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Balance of Power
Balance of Power
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John Kennedy (left) and Ted Cruz are among the dozen Republican senators planning to contest the certification of electoral votes.

Democracy or Trump? Republicans face a career-defining vote.

Republicans in Congress, the preferred voices of almost exactly half of a riven nation, have only 48 hours until they must make one of the most consequential choices of a fractious time — between upholding constitutional democracy or declaring the American electoral system a sham.

The Constitution will almost certainly survive, no matter how many vote Wednesday to overturn the presidential election. But the already fragile faith of the people in their republic will remain under unprecedented assault, commanded by a sitting president and fueled by the dozens of senators and House members who decide to prioritize the potential political risk from crossing him over their sworn fealty to the rule of law.

Long after the special session of Congress to count the electoral votes is over, with the lawful and decisive election of Joe Biden finalized once GOP senators and House members cast their lots for history, no other aspect of American democracy's dysfunction will matter nearly as much.

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The newest justice, Amy Coneey Barrett, joined a Supreme Court that is inherently undemocratic, writes Scofield.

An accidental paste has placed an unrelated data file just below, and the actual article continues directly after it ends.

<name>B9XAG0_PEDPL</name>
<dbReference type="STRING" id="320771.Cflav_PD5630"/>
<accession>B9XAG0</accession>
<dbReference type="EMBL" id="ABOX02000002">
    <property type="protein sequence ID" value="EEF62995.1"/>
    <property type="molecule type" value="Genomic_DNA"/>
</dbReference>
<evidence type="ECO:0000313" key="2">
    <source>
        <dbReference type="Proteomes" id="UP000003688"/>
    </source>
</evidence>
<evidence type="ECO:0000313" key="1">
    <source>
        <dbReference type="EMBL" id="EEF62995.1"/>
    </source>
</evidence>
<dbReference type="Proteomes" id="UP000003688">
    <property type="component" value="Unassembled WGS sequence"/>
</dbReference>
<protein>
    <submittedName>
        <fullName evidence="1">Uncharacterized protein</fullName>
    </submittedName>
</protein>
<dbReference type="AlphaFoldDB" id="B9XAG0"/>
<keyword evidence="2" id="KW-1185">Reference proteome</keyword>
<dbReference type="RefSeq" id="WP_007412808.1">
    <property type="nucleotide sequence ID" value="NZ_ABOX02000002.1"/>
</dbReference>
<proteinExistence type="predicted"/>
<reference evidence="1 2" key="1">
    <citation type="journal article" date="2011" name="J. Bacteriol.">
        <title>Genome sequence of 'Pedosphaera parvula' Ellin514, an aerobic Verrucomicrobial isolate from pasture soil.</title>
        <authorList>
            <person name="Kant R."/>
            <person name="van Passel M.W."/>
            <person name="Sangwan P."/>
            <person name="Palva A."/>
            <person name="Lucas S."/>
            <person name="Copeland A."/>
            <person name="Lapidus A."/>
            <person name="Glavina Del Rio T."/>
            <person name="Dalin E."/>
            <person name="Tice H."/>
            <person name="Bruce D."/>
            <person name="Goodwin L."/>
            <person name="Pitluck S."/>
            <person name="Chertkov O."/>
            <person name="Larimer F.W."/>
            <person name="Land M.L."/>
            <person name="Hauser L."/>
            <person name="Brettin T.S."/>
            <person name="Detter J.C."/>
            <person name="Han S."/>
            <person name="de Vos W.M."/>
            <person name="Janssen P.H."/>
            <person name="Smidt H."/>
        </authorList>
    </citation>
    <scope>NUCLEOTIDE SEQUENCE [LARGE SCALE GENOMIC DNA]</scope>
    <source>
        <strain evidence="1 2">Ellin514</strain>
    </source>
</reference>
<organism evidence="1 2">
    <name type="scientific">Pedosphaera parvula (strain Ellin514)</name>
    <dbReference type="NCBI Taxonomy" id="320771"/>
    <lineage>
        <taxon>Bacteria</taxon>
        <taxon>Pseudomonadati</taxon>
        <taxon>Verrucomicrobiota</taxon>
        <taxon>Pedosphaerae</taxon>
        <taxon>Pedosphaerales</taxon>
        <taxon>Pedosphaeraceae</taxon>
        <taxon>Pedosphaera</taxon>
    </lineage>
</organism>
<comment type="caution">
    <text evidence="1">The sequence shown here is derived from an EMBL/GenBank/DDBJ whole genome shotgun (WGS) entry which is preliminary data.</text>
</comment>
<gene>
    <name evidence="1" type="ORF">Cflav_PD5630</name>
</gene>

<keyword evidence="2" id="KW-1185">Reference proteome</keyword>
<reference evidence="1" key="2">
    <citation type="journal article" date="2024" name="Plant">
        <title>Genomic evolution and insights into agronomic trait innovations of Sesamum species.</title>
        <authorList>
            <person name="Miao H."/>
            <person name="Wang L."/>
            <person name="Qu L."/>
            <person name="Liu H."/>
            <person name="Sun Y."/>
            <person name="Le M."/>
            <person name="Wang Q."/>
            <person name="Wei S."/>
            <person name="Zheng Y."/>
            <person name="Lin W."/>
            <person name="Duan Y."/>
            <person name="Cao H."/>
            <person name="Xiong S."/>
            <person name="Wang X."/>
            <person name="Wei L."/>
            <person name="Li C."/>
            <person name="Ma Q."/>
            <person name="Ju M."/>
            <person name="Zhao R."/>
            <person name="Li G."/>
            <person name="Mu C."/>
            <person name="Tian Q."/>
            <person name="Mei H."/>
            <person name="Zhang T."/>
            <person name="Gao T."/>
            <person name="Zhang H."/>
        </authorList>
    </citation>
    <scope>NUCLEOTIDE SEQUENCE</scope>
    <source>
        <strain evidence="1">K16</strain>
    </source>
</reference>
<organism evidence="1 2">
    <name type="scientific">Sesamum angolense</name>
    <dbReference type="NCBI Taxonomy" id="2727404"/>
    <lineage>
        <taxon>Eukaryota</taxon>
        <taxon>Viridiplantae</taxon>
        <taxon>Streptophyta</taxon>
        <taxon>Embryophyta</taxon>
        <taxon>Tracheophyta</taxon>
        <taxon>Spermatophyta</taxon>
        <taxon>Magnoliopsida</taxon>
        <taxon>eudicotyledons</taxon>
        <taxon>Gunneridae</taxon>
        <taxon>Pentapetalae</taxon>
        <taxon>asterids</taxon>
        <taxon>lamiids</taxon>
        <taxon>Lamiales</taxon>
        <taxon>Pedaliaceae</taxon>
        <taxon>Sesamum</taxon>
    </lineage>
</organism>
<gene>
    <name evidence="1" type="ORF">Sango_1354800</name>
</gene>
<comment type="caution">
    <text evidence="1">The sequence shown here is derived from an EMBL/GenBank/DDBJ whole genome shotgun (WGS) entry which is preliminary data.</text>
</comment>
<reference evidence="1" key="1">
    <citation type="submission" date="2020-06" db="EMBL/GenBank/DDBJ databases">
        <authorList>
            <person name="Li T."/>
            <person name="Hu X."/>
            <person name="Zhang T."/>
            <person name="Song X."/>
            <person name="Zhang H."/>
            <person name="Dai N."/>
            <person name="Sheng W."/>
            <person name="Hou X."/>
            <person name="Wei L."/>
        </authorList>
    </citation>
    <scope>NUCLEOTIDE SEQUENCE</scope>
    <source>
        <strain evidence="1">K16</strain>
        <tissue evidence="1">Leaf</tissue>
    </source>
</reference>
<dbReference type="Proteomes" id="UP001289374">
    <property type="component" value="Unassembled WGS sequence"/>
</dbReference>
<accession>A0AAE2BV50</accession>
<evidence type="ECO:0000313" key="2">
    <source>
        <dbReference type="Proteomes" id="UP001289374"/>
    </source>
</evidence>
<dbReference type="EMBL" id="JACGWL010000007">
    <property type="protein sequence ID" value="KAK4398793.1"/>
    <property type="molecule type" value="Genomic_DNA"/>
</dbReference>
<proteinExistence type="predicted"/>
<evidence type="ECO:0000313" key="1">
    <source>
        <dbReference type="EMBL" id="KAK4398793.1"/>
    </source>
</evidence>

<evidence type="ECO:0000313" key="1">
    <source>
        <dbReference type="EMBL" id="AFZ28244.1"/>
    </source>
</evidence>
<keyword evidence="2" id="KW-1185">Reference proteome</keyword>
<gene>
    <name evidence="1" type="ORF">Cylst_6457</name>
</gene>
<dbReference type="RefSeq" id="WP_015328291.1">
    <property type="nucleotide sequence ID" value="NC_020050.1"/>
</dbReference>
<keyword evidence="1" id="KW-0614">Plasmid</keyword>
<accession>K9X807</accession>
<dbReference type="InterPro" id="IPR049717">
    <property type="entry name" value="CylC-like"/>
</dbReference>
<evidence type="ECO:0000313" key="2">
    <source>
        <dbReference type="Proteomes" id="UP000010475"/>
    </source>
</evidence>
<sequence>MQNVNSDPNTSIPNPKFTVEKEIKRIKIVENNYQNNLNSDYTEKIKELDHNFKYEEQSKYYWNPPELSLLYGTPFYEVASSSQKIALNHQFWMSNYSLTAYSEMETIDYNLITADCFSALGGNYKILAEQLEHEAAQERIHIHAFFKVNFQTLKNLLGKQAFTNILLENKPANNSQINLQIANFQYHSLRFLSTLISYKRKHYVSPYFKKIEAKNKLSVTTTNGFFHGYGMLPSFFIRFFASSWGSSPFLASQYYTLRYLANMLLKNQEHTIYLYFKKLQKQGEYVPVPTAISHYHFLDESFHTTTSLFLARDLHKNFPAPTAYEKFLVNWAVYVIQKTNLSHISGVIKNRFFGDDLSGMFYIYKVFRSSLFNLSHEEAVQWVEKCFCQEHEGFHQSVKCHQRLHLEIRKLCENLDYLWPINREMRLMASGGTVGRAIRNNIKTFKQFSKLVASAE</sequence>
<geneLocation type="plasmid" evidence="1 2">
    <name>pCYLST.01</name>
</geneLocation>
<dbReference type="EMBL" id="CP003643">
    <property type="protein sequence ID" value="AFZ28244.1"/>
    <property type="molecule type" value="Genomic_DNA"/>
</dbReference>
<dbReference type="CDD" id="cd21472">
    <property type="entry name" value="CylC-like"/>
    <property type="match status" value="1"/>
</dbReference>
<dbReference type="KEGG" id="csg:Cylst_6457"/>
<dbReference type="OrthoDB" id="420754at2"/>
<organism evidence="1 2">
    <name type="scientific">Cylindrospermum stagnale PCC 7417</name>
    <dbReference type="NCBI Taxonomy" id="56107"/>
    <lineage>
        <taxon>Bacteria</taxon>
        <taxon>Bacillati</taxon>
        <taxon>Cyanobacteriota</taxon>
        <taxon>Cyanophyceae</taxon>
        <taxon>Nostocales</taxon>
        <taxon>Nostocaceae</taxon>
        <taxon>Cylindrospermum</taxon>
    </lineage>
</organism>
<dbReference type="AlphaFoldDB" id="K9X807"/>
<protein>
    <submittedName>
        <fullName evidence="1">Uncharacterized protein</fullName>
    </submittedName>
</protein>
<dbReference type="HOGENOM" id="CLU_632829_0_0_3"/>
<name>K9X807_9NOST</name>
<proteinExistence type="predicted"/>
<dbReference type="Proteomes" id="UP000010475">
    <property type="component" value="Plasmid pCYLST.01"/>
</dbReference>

New year, time for new thinking about the undemocratic nature of the high court

Scofield has a doctorate in comparative constitutional law and teaches government at Blinn College in Texas.

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The Supreme Court will hear a census case Monday.

A democracy designed for a diverse country faces its latest test

Smith is the vice president for litigation and strategy at the Campaign Legal Center, a nonprofit focused on bolstering voting rights and curbing money's influence on politics.

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George Washington wanted to use Thanksgiving as a way to hold the new country together in the face of forces that he knew could pull it apart, writes Valsania.

How the first presidentially proclaimed Thanksgiving was the Twitter of its time

Valsania, a professor of American history at the University of Turin, is writing a biography of George Washington.

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